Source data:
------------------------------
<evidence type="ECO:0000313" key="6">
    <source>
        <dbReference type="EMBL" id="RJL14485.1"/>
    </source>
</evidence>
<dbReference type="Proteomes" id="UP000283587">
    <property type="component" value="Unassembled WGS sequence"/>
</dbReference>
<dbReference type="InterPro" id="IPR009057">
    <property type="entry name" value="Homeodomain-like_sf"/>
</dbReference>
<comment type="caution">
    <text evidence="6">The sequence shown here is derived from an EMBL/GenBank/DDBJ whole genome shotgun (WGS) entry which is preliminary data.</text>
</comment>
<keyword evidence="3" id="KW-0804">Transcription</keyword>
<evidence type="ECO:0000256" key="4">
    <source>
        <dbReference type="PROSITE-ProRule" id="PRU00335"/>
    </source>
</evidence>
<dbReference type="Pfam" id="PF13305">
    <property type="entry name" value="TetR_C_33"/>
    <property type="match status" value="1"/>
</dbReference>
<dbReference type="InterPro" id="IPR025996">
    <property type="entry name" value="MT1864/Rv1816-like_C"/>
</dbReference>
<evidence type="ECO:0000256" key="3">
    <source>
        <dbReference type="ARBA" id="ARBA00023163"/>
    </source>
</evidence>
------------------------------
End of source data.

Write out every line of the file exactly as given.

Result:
<evidence type="ECO:0000313" key="6">
    <source>
        <dbReference type="EMBL" id="RJL14485.1"/>
    </source>
</evidence>
<dbReference type="Proteomes" id="UP000283587">
    <property type="component" value="Unassembled WGS sequence"/>
</dbReference>
<dbReference type="InterPro" id="IPR009057">
    <property type="entry name" value="Homeodomain-like_sf"/>
</dbReference>
<comment type="caution">
    <text evidence="6">The sequence shown here is derived from an EMBL/GenBank/DDBJ whole genome shotgun (WGS) entry which is preliminary data.</text>
</comment>
<keyword evidence="3" id="KW-0804">Transcription</keyword>
<evidence type="ECO:0000256" key="4">
    <source>
        <dbReference type="PROSITE-ProRule" id="PRU00335"/>
    </source>
</evidence>
<dbReference type="Pfam" id="PF13305">
    <property type="entry name" value="TetR_C_33"/>
    <property type="match status" value="1"/>
</dbReference>
<dbReference type="InterPro" id="IPR025996">
    <property type="entry name" value="MT1864/Rv1816-like_C"/>
</dbReference>
<evidence type="ECO:0000256" key="3">
    <source>
        <dbReference type="ARBA" id="ARBA00023163"/>
    </source>
</evidence>